Fed’s Williams Says 2.5% Funds Rate About the `New Normal’
Federal Reserve Bank of San Francisco President John Williams said he expects “gradual rate increases” over the next couple of years, with one possibly as early as December. “The pace at which that happens and exactly the contour of that will depend on how the economy progresses,” Williams told reporters Friday in Zurich. “My own view is that 2.5 percent is about the new normal” for the Federal Funds rate. The U.S. central bank announced plans earlier this week to begin slowly shrinking its $4.5 trillion balance sheet in October and published forecasts showing that officials still expect to raise interest rates for a third time in 2017, with three more quarter-point hikes pencilled in next year. “Although I do expect us to need to raise rates gradually over the next couple of years, it’s not like we need to raise rates a lot over the next couple of years,” Williams said, adding that the pace “will depend on how the economy progresses.” Williams said that in the event the U.S. economy under-performs significantly, the Fed’s first move “would be to cut interest rates and hopefully articulate clearly our views on why we’re cutting interest rates and how long we expect to keep them low.”
S&P says downgraded China as credit growth still too fast
China’s attempts to reduce risks from its rapid build-up in debt are not working as quickly as expected and credit growth is still too fast, S&P Global Ratings said on Friday, a day after it downgraded the country’s sovereign credit rating. While S&P warned in June that a cut may be on the cards, it said it decided to make the call after concluding that China’s “de-risking” drive that started early this year was having less of an impact on credit growth than initially expected. “Despite the fact that the government has shown greater resolve to implement the deleveraging policy, we continue to see overall credit in the corporate sector to stay at a 9 percent point,” Kim Eng Tan, an S&P senior director of sovereign ratings, said in a conference call to discuss the one-notch downgrade to A+ from AA-. “We’ve now come to the conclusion that while we do expect some deleveraging in the next few years, this is likely to be much more gradual than we thought could have been the case early this year.” China’s finance ministry said the downgrade was “a wrong decision” that ignored the economic fundamentals and development potential of the world’s second-largest economy. “China is able to maintain the stability of it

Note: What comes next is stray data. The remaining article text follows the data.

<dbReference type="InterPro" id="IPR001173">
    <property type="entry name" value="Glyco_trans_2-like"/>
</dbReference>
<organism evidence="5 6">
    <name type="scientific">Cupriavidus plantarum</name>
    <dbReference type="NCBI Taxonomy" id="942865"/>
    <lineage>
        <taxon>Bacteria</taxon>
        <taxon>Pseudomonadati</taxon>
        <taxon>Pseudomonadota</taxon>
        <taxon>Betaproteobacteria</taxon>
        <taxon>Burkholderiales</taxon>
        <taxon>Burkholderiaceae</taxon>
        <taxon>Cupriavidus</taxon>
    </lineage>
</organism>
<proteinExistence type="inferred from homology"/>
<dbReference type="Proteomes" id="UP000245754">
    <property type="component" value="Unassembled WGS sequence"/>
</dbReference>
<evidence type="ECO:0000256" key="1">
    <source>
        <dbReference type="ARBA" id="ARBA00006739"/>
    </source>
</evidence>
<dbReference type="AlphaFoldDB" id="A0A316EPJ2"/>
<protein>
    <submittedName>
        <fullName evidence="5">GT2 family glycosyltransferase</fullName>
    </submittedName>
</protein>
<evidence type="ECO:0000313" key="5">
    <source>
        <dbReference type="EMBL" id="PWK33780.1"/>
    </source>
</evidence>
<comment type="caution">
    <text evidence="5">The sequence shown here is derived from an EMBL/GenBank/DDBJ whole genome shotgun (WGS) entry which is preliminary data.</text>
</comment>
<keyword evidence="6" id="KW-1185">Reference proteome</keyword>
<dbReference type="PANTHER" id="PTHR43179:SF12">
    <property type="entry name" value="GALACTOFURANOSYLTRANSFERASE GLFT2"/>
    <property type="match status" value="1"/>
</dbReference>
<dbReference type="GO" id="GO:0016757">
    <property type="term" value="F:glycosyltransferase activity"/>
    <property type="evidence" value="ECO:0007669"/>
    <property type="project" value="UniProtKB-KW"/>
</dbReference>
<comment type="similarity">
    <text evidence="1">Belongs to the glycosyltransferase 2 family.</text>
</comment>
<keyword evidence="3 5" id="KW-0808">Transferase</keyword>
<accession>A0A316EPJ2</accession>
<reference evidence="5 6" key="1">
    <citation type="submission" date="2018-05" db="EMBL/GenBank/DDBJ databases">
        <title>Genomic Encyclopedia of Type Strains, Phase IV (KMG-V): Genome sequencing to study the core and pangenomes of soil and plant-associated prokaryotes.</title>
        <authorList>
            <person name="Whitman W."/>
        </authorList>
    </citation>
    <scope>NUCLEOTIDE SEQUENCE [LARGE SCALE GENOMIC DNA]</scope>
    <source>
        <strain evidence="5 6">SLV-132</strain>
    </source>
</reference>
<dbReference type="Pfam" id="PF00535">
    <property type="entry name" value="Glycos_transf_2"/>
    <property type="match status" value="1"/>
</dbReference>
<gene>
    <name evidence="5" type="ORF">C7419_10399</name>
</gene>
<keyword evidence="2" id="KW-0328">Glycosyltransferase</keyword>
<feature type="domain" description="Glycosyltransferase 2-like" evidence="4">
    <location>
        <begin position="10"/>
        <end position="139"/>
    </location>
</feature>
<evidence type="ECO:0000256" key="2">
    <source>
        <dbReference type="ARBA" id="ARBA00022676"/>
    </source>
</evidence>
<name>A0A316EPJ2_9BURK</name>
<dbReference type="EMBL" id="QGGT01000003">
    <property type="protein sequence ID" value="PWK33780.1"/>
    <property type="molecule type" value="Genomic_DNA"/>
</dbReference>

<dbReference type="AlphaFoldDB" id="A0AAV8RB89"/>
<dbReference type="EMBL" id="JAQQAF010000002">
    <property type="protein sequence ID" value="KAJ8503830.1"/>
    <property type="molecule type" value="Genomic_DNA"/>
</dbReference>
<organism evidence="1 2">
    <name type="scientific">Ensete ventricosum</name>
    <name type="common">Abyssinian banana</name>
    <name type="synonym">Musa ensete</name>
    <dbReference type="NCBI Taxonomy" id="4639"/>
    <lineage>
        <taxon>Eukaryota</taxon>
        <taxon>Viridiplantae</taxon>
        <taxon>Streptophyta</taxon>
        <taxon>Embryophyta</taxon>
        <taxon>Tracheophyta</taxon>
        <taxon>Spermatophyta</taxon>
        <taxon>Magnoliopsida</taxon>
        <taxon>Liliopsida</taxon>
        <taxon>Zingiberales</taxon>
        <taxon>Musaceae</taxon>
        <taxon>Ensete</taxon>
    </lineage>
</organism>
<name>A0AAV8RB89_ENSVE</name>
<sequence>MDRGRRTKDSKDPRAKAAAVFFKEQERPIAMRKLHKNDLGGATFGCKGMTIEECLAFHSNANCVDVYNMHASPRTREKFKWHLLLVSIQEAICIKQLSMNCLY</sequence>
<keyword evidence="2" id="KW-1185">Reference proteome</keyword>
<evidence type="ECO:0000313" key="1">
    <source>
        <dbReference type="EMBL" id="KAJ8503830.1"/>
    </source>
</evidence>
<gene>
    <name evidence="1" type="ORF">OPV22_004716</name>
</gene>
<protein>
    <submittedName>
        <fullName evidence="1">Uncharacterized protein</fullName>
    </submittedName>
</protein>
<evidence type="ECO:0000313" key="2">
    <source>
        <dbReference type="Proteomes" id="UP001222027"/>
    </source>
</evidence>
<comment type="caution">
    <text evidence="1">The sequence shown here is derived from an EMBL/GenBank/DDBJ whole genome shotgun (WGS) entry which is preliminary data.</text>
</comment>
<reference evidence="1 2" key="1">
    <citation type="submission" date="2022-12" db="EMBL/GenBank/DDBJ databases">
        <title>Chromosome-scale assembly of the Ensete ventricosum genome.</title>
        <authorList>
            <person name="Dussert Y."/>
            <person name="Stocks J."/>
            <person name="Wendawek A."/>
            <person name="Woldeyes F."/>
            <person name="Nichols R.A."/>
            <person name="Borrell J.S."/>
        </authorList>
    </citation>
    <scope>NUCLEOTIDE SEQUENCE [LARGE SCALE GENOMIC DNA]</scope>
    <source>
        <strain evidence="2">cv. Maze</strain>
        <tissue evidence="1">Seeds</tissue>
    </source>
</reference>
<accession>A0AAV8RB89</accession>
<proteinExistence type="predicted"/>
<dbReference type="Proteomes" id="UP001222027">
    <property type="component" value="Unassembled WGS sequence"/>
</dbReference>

German bond yields steady below seven-week highs as election test nears
German 10-year bond yields steadied just below 0.5 percent on Friday, ahead of national elections this weekend that are set to return Angela Merkel to office as head of Europe’s biggest economy. Compared with France’s elections earlier this year, Sunday’s vote in Germany has passed largely unremarked by the market. Merkel has been chancellor since 2005 and her re-election is seen bring continuity and stability, although there is uncertainty about the composition of a likely coalition and some concern about the strength of the far right. Commerzbank analyst Michael Leister said investors would probably use Friday’s trading session to “fine-tune” positioning ahead of the election, while expectations of another coalition government between major parties could tighten German bond yield spreads against lower-rated southern European peers. Merkel’s conservative alliance currently governs in a ‘grand coalition’ with the center-left Social Democratic Party.